Restoration Hard Way
On a street where every barking dog is heard by pointed ears and every ambling pedestrian shrewdly watched by beady eyes, the first clue that the 6015 Bryan Parkway court case had settled came with the arrival Tuesday afternoon of a big plastic porta-potty. Curtains up and down the block snapped open a crack while workmen maneuvered the stinky gray obelisk into place. Something was about to happen at 6015, something sustained and difficult that would involve workmen going to the bathroom.
I got an e-mail here at the Dallas Observer seconds after the traveling toilet arrived. "Dashed fools!" I said to myself. "Wasting their money on a portable toilet! Don't they know that's what the whole house is?"
A short time later another e-mail arrived with news that the court case over the threatened demolition of 6015 Bryan Parkway had been settled. Some kind of confidentiality clause involved. Yeah, sure. That'll take about one weekend for the neighborhood to shred.
This house was on Preservation Dallas's list of the most-threatened historic sites in the city. A suburban couple bought it. They wanted to tear it down and build a new one. The neighborhood was bitterly divided. Preservation Dallas sued. Now the house has been abandoned for several years and is in predictably deplorable urban stinky-poo condition. It seemed to me the house was right at the precarious line where you could either spend three-quarters of a million bucks fixing it up or just feed it through a chipper and let people spread it on their tomato plants.
Our block is part of the Swiss Avenue Historic District, even though the swells on Swiss try to pretend it's not. Grrr. Some day our class resentment will explode, and then they will be sorry. Wait, that's a completely different dispute. Forget I even brought that up.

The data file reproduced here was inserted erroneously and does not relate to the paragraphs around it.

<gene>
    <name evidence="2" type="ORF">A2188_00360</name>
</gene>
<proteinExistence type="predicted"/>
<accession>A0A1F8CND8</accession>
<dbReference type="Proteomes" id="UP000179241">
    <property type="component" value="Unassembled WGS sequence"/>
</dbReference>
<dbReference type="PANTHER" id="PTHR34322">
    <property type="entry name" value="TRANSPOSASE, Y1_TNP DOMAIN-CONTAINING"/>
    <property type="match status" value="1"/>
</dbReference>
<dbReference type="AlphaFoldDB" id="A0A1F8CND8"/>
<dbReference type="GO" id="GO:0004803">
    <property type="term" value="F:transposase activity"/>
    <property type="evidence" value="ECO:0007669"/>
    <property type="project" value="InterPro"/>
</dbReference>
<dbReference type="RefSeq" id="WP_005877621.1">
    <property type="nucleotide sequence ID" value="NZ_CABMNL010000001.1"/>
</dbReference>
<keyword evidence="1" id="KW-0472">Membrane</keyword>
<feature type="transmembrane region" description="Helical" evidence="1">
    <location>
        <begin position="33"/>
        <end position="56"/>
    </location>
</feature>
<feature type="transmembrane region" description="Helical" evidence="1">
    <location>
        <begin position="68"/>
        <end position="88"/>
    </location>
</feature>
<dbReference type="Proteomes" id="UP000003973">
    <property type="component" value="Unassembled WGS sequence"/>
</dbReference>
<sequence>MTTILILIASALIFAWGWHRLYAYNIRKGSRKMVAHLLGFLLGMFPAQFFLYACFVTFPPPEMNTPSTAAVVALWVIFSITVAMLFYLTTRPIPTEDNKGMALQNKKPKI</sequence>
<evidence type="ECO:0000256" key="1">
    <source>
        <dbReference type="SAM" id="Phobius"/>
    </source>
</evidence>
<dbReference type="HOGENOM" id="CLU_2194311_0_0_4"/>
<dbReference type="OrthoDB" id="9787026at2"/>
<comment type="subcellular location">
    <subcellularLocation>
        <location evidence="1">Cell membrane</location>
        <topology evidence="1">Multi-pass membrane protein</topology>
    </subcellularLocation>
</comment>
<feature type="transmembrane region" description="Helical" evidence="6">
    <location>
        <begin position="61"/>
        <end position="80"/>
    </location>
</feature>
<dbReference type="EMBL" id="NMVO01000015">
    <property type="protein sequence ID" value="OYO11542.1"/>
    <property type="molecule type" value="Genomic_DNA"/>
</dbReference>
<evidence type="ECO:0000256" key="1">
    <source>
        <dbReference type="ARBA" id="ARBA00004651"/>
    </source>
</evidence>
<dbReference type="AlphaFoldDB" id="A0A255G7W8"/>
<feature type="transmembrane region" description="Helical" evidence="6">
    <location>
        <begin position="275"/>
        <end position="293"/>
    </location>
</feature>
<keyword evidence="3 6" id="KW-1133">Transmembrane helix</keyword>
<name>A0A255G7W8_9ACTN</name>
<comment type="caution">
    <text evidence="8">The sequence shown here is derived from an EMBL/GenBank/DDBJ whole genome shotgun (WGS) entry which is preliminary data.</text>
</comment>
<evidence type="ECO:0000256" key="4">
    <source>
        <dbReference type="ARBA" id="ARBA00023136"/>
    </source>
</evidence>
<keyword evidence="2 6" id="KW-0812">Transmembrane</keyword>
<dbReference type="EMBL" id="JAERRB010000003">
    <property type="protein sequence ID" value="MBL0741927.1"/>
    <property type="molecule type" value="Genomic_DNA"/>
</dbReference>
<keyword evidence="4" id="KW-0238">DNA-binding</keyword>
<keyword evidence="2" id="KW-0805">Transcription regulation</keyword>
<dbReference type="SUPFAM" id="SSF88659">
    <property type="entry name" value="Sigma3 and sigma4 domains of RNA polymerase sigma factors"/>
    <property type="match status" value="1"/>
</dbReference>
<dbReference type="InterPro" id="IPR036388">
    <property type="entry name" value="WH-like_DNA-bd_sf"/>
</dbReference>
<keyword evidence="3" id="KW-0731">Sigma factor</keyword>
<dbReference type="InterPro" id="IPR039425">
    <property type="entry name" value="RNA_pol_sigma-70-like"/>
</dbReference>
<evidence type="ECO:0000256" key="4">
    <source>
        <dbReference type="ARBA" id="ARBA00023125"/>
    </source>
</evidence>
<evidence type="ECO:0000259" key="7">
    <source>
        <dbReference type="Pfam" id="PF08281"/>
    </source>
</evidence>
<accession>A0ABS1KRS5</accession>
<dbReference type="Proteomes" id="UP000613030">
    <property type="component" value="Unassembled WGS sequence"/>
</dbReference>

For now, it looks like the suburban couple has sold the house on our street to someone who intends to restore it, with help from Preservation Dallas. That's great. I am very much in favor of historic preservation as long as I'm not payin' for it.
Out of court and on our street, this was a nasty fight, because that's how we fight in Old East Dallas. Both sides went way over the line. I think the suburban couple were treated badly--and very unfairly--but so were people on the block who fought to save the house as a matter of principle. I especially did not like the part where some of the neighbors called the IRS on some of the other neighbors, hoping to screw up their business.
You know, if that's really how you feel about your neighbors, why not just call the Mafia?
So the house is saved. We'll get over it, make up and move on to the next Balkan-style bloodletting. Gosh I love my block. It's so un-Frisco. If we could just put aside our differences, unite together and turn on Swiss! --Jim Schutze